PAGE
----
Latin American Urbanization: Historical Profiles of Major Cities

By Gerald Michael Greenfield | Go to book overview

17 PANAMA

Raúl Leis Translated by Gerald Michael Greenfield


INTRODUCTION

Panama, one of the seven nations that make up Central America, forms the narrowest portion of the Isthmus of Central America and has an area of 77,082 square kilometers (including the Canal Zone). Bounded to the north by the Caribbean Sea (also called the Antilles Sea), to the east by the South American nation of Colombia, to the west by Costa Rica, and to the south by the Pacific Ocean, Panama forms a natural bridge between Central and South America, while enjoying access through the canal to both the Atlantic and Pacific oceans. Because of all these characteristics, it always has been said that Panama's principal resource is its geographic position.

A portion of the country is mountainous, particularly the Cordillera Central, topped by the inactive Baru volcano at 3475 meters. Other high peaks include the Fábrega at 3335 meters and the Itamut at 3279. The nation's long coastline totals 2857 kilometers, more than half of which lies along the Pacific coast. It has many rivers, the most important of which are along Panama's Atlantic portion and include the Changuinola, with a length of 140 kilometers, the Indio (99 kilometers), and the Chagres (92 kilometers). Major Pacific rivers are the Bayano (280 kilometers) and the Chucunaque (242 kilometers). Typically, tropical climate and vegetation mark Panama's lowlands, as do two defined seasons: a dry season, from December to April, and a rainy season, with abundant precipitation, from May through November.

The lands bordering the Pacific, which are areas of savannas and hills, house the majority of the nation's population. The cities of David, Santiago, Penonomé, and Chitre, all small provincial capitals linked to the nation's agriculture and livestock sector, are located there. On the Atlantic, the most important city is Colón, the terminal point of the Panama Canal. With a population of scarcely 60,000, it is Panama's second largest city.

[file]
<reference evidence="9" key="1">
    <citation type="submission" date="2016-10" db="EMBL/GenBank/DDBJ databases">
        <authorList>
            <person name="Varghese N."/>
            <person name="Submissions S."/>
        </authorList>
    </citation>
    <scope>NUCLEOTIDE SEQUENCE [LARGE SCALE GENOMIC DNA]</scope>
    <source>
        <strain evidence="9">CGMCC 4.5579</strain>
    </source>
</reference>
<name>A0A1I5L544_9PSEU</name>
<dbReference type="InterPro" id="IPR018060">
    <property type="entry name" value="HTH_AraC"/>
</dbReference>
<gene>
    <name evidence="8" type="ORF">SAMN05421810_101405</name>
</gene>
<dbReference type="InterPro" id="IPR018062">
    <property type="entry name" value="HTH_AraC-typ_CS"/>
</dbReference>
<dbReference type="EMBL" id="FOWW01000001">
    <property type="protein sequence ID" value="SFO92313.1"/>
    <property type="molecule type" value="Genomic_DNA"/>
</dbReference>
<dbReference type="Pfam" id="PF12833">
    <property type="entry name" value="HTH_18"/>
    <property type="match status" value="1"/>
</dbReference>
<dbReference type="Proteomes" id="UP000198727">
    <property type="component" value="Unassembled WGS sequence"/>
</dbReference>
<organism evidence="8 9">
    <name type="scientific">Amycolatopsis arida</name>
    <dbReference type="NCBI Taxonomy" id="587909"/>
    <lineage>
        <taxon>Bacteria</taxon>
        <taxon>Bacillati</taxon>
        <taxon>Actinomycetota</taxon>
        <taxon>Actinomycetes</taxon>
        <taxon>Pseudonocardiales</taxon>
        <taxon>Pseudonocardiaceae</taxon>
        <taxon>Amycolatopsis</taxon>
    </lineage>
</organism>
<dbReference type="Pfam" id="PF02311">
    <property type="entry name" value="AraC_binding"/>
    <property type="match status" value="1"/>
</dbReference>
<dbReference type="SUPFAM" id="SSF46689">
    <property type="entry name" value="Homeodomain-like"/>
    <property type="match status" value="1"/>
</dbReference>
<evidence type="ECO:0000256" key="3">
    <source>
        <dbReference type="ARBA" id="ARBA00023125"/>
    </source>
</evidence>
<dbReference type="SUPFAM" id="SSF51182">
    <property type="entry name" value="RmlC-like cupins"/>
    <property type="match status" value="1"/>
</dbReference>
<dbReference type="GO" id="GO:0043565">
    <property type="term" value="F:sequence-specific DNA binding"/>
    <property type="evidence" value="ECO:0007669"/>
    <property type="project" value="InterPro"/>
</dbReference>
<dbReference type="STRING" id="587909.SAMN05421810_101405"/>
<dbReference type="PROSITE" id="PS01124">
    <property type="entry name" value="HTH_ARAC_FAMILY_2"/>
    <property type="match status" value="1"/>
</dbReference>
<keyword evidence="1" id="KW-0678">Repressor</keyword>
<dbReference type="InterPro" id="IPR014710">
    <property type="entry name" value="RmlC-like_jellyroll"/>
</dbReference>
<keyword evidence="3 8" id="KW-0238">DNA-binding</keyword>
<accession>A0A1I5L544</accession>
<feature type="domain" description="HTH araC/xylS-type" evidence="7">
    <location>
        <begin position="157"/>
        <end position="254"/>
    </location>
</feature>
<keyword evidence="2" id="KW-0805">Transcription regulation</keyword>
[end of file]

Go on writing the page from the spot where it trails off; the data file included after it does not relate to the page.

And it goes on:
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Latin American Urbanization: Historical Profiles of Major Cities
Table of contents

Table of contents

  • Title Page iii
  • Contents v
  • Illustrations vii
  • Preface xiii
  • Acknowledgments xix
  • 1: ARGENTINA 1
  • Introduction 1
  • Bibliography 37
  • 2: BOLIVIA 39
  • Introduction 39
  • Notes 60
  • References 60
  • 3: BRAZIL 62
  • Introduction 62
  • Note 104
  • References 104
  • 4: CHILE 106
  • Introduction 106
  • Notes 131
  • References 131
  • 5 - COLOMBIA 134
  • Introduction 134
  • Note 157
  • References 157
  • 6: COSTA RICA 159
  • Introduction 159
  • Note 171
  • References 171
  • 7: CUBA 173
  • Introduction 173
  • References 186
  • 8: DOMINICAN REPUBLIC 188
  • Introduction 188
  • Note 213
  • Bibliography 214
  • 9: ECUADOR 215
  • Introduction 215
  • References 249
  • 10: EL SALVADOR 252
  • Introduction 252
  • Notes 270
  • References 270
  • 11: GUATEMALA 273
  • Introduction 273
  • Notes 290
  • References 291
  • 12: HAITI 294
  • Introduction 294
  • Note 311
  • References 311
  • 13: HONDURAS 313
  • Introduction 313
  • References 328
  • 14: JAMAICA 331
  • Introduction 331
  • References 347
  • 15: MEXICO 350
  • Introduction 350
  • References 391
  • 16: NICARAGUA 396
  • Introduction 396
  • References 414
  • 17: PANAMA 416
  • Introduction 416
  • Note 425
  • Bibliography 425
  • 18 - PARAGUAY 427
  • Introduction 427
  • Bibliography 444
  • 19: PERU 446
  • Introduction 446
  • Note 466
  • References 466
  • 20: URUGUAY 468
  • Introduction 468
  • Bibliography 484
  • 21: VENEZUELA 486
  • Introduction 486
  • Note 508
  • References 508
  • SELECTED BIBLIOGRAPHY 511
  • Index 517
  • ABOUT THE EDITOR AND CONTRIBUTORS 533
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